Through her research, she realised a gap which revealed that not enough thought was given to what the girls want to do after going back to the north. Some are given sewing machines and other material when they don’t even have an interest in that.

So Teni thought it wise to develop an initiative that could better serve the girls’ needs, especially for them to leverage their skills to get some income to support themselves and their schooling for those who wished to continue their education.

Teni seeks to ensure that underprivileged children, especially girls with backgrounds like hers, have a support system to keep them from veering off their goals.

She is passionate about minimising the increasing number of girls from Northern Ghana who migrate to streets of the south due to poverty, by helping them get a source of income in the north. She also believes that it is very critical for children to have a stronger foundation irrespective of who they are or where they come from.

Loozeele, she says, means ‘There is Hope’ – and the initiative is meant to reverse rural-urban migration, targetted at the youth in the northern parts of Ghana. It comprises a literacy module, entrepreneurship module, a reproductive health module and youth empowerment module.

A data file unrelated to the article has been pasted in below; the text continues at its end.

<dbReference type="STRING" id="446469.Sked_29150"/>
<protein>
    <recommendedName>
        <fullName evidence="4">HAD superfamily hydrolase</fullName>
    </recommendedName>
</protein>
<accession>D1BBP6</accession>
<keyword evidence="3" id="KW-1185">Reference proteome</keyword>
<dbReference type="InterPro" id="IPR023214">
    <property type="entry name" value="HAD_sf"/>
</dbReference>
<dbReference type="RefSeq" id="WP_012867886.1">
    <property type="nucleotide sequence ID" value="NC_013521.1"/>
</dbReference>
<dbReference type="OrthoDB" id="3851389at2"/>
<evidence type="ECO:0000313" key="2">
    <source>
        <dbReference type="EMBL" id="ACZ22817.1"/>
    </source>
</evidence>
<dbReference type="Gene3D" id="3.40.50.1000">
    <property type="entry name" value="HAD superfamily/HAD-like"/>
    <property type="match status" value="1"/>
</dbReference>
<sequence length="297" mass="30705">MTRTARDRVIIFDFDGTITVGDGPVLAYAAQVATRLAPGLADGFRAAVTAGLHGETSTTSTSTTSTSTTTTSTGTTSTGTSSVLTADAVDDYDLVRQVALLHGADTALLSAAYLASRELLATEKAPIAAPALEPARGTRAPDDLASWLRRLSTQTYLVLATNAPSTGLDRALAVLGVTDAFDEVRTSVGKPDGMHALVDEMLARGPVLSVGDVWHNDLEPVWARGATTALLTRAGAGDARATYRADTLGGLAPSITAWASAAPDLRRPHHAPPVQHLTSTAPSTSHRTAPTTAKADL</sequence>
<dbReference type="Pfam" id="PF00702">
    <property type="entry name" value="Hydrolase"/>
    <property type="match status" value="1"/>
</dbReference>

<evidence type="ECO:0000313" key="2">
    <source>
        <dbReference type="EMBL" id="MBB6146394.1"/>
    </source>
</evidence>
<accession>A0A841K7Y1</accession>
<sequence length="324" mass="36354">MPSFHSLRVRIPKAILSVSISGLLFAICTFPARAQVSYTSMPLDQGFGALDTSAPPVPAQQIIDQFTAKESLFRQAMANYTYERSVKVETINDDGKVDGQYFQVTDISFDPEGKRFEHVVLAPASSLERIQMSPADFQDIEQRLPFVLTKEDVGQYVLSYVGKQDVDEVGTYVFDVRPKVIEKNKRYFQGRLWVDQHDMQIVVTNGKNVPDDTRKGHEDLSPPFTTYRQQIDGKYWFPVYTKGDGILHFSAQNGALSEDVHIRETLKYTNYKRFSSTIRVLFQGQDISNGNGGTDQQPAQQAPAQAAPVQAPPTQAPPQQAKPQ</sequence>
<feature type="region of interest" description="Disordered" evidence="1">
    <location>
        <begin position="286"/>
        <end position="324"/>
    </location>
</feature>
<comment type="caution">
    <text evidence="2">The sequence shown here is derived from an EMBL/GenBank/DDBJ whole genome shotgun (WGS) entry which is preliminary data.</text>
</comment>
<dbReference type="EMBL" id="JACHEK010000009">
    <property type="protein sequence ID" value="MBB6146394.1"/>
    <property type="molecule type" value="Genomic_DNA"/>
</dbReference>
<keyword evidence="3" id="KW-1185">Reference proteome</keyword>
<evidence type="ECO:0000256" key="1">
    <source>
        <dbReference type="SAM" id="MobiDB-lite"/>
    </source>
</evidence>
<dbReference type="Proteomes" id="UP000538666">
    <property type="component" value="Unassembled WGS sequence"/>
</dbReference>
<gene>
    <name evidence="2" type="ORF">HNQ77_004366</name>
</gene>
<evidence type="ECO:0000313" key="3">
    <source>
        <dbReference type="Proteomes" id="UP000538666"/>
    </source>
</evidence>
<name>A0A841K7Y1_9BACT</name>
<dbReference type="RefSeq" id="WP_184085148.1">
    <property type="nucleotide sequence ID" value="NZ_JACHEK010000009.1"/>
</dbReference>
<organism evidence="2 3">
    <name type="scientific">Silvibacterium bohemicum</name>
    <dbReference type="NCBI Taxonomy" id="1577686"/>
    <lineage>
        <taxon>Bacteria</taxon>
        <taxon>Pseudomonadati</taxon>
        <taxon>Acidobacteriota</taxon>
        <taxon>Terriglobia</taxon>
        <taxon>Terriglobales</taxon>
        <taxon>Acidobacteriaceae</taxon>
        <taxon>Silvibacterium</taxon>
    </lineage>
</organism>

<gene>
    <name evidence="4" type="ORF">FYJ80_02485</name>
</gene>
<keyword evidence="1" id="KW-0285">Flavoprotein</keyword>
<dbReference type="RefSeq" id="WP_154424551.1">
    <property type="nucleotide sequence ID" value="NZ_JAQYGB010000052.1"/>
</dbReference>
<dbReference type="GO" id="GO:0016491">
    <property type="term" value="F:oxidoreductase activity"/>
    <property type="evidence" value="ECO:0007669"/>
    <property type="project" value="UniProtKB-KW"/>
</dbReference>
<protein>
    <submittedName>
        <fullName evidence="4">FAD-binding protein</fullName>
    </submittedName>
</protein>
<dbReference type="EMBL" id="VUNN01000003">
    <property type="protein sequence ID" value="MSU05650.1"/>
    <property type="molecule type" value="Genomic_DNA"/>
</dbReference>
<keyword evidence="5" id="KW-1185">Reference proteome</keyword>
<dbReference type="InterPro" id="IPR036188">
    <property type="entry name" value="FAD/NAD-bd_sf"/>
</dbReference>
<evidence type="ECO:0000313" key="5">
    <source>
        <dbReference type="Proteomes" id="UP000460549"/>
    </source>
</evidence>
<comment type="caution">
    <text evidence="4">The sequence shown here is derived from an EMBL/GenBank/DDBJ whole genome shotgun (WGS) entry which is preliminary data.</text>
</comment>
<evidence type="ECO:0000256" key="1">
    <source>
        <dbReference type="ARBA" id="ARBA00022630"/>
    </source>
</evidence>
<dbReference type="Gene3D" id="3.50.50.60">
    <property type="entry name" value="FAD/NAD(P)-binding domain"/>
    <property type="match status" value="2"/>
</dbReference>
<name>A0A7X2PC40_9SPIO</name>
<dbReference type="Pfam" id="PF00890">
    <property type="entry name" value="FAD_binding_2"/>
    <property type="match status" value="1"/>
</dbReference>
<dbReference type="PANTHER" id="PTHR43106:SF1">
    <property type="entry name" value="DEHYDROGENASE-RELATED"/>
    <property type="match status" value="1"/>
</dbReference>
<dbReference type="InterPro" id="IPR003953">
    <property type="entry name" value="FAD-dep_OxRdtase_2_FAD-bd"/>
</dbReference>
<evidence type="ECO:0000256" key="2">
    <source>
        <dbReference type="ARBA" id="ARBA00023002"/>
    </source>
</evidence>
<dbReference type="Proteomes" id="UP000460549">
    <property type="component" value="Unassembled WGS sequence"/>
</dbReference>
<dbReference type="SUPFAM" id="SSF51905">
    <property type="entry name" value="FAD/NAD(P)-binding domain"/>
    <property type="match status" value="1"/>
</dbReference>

Loozeele Initiative empowers, trains and supports young Kayayei as well as girls in the northern part of Ghana with entrepreneurship skills, and offers training in basketry, fabric weaving, baking and shea butter making.

“These products made by the girls are of high quality and ensure longevity.  Loozeele empowers these girls, reducing teenage pregnancy and the negative impact it causes. Overall, Loozeele improves the youths’ lives and reduces the rate of urban migration in Ghana. Our main aim is to help the youth identify opportunities that will help them gain a source of income in the north and also plan for a better future. We also create a ready market for their products.

“They also get to learn basic speaking, reading, writing skills; computer literacy and how to identify entrepreneurial opportunities that empower them to be leaders; as well as educate them on the various available career opportunities while mitigating teenage pregnancies and their negative impact. Overall, Loozeele hopes to improve lives of the youth, empower them and – even better – reduce the rate of urban migration